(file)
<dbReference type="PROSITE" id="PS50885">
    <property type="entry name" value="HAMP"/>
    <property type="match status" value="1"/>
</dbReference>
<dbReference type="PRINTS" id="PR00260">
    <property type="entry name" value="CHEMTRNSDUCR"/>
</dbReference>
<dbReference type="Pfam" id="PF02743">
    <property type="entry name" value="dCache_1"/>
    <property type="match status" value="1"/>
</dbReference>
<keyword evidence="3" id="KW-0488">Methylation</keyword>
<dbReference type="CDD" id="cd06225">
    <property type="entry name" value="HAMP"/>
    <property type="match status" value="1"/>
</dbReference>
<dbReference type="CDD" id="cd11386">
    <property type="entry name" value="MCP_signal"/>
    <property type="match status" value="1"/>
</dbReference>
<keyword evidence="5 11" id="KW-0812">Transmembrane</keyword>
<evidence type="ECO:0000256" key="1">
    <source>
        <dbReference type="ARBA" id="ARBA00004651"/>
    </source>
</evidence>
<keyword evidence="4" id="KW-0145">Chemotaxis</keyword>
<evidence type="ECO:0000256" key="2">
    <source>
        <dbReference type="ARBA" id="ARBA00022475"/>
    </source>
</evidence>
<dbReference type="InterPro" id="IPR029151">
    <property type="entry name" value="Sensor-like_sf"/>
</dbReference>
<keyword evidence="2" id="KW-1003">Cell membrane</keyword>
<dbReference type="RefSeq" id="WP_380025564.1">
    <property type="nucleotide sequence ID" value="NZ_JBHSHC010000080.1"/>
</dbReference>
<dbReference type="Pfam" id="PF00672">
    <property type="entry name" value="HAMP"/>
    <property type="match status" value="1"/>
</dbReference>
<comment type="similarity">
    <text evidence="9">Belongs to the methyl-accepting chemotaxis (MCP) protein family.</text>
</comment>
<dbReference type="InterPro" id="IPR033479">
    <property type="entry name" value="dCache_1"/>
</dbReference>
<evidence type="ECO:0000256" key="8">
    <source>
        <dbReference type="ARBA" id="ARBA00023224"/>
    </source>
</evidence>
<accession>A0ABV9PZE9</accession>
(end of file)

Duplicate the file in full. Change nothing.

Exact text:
<dbReference type="PROSITE" id="PS50885">
    <property type="entry name" value="HAMP"/>
    <property type="match status" value="1"/>
</dbReference>
<dbReference type="PRINTS" id="PR00260">
    <property type="entry name" value="CHEMTRNSDUCR"/>
</dbReference>
<dbReference type="Pfam" id="PF02743">
    <property type="entry name" value="dCache_1"/>
    <property type="match status" value="1"/>
</dbReference>
<keyword evidence="3" id="KW-0488">Methylation</keyword>
<dbReference type="CDD" id="cd06225">
    <property type="entry name" value="HAMP"/>
    <property type="match status" value="1"/>
</dbReference>
<dbReference type="CDD" id="cd11386">
    <property type="entry name" value="MCP_signal"/>
    <property type="match status" value="1"/>
</dbReference>
<keyword evidence="5 11" id="KW-0812">Transmembrane</keyword>
<evidence type="ECO:0000256" key="1">
    <source>
        <dbReference type="ARBA" id="ARBA00004651"/>
    </source>
</evidence>
<keyword evidence="4" id="KW-0145">Chemotaxis</keyword>
<evidence type="ECO:0000256" key="2">
    <source>
        <dbReference type="ARBA" id="ARBA00022475"/>
    </source>
</evidence>
<dbReference type="InterPro" id="IPR029151">
    <property type="entry name" value="Sensor-like_sf"/>
</dbReference>
<keyword evidence="2" id="KW-1003">Cell membrane</keyword>
<dbReference type="RefSeq" id="WP_380025564.1">
    <property type="nucleotide sequence ID" value="NZ_JBHSHC010000080.1"/>
</dbReference>
<dbReference type="Pfam" id="PF00672">
    <property type="entry name" value="HAMP"/>
    <property type="match status" value="1"/>
</dbReference>
<comment type="similarity">
    <text evidence="9">Belongs to the methyl-accepting chemotaxis (MCP) protein family.</text>
</comment>
<dbReference type="InterPro" id="IPR033479">
    <property type="entry name" value="dCache_1"/>
</dbReference>
<evidence type="ECO:0000256" key="8">
    <source>
        <dbReference type="ARBA" id="ARBA00023224"/>
    </source>
</evidence>
<accession>A0ABV9PZE9</accession>